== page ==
The chinese character, Tao, can be deciphered as a small boat with a single oar, a divining rod and an eye.
These poems are bubbles from its wake.
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WORMS EYE VIEW
As with Blondin, so with us.
Life is one breath/step after another,
with rushing waters and jagged rocks below.
Nothing can be taken for granted.
Blondin above Niagara,
the rope begins to sway.
The rocks below are grinning.
Every step is Judgement Day
Hermit in the forest,
the mind begins to play.
Mara's hosts are grinning.
Every thought is Judgement Day.
"Blondin shows a true understanding of suffering, impermanence, karmic action, and its consequences, not to mention the insubstantiality of all that is composite as the Poet kindly points out in this work of Art..." -- Brion Sweeney, Dublin
"Brian, you are wise. You can see the light at the end of the tunnel."
-- C.P. Sharma, India
"So deep... yet the message is revealing...
The powerful words... so strong as it hits every reader...
Truly... a masterpiece... only great poets could make...
Thanks for sharing, dear poet..." -- Min Sia, Philippines
"This really blew me away, Brian. Great work."
-- P. McFarlane, U.S.A.
Where oaths are demanded
for a place in the sun
and the labour of many
serves the dictate of one;
where fast trades are made
and fixed deals are done;
Loyalty - le loi - is the law of the gun.
Where gifts are exchanged
and the pure mind leads,
the heart with it's wisdom
sows loyalty's seeds.
The great stone Hall is silent
that is now millennia old.
Through the western windows
shines a glorious sun.
It floods the walls and floors,
the tables, chairs and doors,
panelling, pictures, artefacts
and illumines every one
until the wraiths that gather
cry out in joy,
'Everything is gold!
Whatever is, is gold!'
A majestic cloud
emerges from the southern sea,
slides across the western sky
blotting out the sun.
Light through those western windows
pales to a thin grey day.
It dims the walls and floors,
the tables, chairs and doors,
panelling, pictures and artefacts
pales every one
until the wraiths in the shadows
cry out in dismay,
'Gone is gold, the gold is gone!
All joy has passed away.'
BUILDING A HOUSE
Of building houses there is no end
with bricks and feelings thoughts and mind,
using the universal glue
that clings and sticks and binds.
Lovers spin webs or castles,
conquerors ancestral halls,
angels their heavenly mansions,
demons their prison walls.
Actors tread the boards
and actors on the street
have studied how to speak their lines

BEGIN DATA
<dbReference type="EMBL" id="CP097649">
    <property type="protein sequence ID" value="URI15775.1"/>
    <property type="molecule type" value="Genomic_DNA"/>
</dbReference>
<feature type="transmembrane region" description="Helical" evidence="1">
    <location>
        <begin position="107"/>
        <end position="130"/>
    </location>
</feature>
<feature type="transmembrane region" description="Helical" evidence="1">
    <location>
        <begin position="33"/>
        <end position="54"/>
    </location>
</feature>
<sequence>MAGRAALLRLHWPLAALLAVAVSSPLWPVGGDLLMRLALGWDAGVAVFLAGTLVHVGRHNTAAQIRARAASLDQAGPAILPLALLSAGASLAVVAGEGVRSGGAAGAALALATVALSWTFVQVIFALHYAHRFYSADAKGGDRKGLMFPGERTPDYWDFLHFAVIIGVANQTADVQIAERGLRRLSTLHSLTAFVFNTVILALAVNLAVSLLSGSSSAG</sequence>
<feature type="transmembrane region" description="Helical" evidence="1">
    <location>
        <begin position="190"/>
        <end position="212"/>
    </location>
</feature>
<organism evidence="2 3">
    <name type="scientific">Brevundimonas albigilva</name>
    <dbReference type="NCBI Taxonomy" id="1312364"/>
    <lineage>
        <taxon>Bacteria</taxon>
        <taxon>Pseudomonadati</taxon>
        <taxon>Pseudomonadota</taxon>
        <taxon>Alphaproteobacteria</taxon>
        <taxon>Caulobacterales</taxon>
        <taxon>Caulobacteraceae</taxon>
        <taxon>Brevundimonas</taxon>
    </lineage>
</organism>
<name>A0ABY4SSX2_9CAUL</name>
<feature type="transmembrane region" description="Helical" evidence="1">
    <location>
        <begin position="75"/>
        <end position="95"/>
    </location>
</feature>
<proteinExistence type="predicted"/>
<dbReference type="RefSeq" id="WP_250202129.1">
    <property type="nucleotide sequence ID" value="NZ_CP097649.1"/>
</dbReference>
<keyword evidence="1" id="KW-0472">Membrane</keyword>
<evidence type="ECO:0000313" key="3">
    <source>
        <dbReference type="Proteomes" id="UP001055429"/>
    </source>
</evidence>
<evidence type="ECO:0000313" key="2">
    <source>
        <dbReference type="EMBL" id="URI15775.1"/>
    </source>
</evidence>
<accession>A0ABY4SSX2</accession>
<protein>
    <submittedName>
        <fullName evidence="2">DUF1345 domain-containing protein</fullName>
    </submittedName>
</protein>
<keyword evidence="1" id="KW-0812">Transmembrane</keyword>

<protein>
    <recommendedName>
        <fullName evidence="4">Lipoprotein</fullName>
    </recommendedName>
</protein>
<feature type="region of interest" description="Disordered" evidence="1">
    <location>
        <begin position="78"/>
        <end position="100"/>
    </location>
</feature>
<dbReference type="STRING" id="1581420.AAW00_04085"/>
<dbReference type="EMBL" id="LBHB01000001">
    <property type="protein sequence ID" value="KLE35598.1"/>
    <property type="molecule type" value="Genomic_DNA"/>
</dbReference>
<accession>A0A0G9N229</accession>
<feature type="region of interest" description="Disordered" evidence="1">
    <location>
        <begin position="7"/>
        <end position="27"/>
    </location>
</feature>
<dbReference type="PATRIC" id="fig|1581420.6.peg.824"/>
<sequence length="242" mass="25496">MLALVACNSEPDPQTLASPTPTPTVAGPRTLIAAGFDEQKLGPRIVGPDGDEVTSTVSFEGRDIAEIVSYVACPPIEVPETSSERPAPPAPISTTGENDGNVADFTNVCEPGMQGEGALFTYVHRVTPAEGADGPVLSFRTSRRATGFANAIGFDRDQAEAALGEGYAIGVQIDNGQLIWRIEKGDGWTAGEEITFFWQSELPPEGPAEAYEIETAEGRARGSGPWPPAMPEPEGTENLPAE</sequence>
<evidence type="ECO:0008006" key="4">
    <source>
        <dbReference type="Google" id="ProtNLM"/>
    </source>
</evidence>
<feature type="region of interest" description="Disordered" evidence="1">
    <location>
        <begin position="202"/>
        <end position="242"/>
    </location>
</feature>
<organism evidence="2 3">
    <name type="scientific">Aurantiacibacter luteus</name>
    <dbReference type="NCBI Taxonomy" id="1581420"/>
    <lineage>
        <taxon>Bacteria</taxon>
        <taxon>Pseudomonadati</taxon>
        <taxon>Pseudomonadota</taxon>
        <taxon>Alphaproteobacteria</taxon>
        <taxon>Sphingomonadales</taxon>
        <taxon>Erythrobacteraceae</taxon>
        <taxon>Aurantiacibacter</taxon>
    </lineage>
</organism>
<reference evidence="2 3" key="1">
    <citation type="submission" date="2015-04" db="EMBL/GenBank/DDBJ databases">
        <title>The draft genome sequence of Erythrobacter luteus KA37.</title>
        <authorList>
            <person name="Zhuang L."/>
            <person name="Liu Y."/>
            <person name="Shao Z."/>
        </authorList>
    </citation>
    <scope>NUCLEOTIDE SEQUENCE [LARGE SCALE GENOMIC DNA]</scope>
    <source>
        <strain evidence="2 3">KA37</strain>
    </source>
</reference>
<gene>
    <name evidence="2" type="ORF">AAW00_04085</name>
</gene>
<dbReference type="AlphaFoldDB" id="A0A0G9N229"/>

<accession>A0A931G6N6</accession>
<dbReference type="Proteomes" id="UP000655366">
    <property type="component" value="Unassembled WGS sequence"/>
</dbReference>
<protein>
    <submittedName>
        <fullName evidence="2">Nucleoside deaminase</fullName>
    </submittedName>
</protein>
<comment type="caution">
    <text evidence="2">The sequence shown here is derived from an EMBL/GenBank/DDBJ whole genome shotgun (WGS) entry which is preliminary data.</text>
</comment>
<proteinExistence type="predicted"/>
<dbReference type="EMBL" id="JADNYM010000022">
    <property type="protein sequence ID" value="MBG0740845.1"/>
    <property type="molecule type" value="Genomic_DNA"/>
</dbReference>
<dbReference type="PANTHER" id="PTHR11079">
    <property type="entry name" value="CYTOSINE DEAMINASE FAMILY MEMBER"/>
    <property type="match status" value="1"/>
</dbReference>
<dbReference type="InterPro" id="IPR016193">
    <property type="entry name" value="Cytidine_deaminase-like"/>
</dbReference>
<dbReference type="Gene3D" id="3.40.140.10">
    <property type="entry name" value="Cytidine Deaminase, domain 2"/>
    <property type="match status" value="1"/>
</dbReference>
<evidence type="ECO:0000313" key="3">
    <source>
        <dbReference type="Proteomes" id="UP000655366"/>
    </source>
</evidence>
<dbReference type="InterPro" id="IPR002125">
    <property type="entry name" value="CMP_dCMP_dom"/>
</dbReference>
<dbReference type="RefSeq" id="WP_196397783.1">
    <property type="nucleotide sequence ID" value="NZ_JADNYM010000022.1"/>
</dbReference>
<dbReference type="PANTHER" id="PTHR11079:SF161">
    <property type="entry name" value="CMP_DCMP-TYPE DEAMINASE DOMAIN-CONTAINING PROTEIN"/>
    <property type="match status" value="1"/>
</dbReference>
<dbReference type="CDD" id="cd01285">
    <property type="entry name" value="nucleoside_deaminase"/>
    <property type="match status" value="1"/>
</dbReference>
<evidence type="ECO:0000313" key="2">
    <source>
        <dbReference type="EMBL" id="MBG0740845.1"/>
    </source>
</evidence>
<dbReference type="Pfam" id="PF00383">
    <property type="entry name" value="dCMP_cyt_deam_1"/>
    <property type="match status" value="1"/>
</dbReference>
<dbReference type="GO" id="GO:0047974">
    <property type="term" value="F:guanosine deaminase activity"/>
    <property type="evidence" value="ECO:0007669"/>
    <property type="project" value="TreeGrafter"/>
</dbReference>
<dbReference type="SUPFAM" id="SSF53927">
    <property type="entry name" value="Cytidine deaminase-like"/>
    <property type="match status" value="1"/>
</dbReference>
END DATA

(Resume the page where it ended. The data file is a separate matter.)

and where to put their feet.
Each is his own creator
and jostles with the crowd,
entangled with his own conceits
by turns both arrogant and cowed.
This poem about Cinderella from Blondin & Other Poems by Brian Taylor was posted on an International poetry site and within weeks it had attracted thousands of hits from all over the world:
'The ugly sister, Alice,
glared at the mirror with reflected malice;
gave a grin
and blew a bubble;
stroked the stubble
on her chin
and simpered, in unbridled bliss,
"What a charmer I iss!"
Adding, with a grimace,
"Who's the prettier, glass face?..."
What makes 'Cinderella's Shoes' remarkable is that it is embedded in a jewel-like collection of visionary poems which illuminate that beauty fades; bodies get sick, old and die; wealth is transitory; princesses and princes lose their palaces and castles; happiness is short term because whatever caused it is not long lasting, not permanent... Shining through these unique poems is a wise understanding of things 'as they are'; that life is a disintegrating process, each breath taking us nearer to our last breath. Each day passing is one less day of life left. The poems invite the question, what's it all about?
The answer is revealed with startling poetic genius, in the contrast between the teeming multiplicity of life and the utter freedom and stillness of the Unconditioned State, which 'runs like a crack through the universe'. It is a state of peace and highest happiness which is to be realised and found - within oneself! The journey to this transcendental goal begins with a desire to change and not suffer. A wish to fit the 'glass slipper'...
'Cinderella slipped easily into the other shoe,
was whisked off in a gilded carriage
to a brave new world where her goodness drew
her, to liveried servants and a royal marriage!'
Cinderella's story reflects the fairy tale wisdom of 'Do bad, get bad. Do good, get good.' Many of the poems in Blondin masterfully illustrate this truth. The subject matter ranges from 'The broken bird's wing at your feet...' to the Far East with its temples, and two and a half thousand year old Buddhism. They inspiringly reveal a point in the present moment, here and now, of a stillness that remains after the 'glass slipper' breaks, disintegrates and returns to dust.
And what happened to Alice?
'...She stumbled her bloody way
to a fate far worse than death.
To a tiny cell with wallls of mirrors.
Unbreakable, bullet proof, everlasting glass!'
CINDERELLA'S SHOES from Blondin & Other Poems by Brian Taylor
Ariya Books, U.K.
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Reader Reviews for "Blondin & Other Poems"
|Reviewed by Linden Brough
|Sparkling with light, easy to read and yet profound! A rare, wise and entertaining poetic companion on the journey of life.|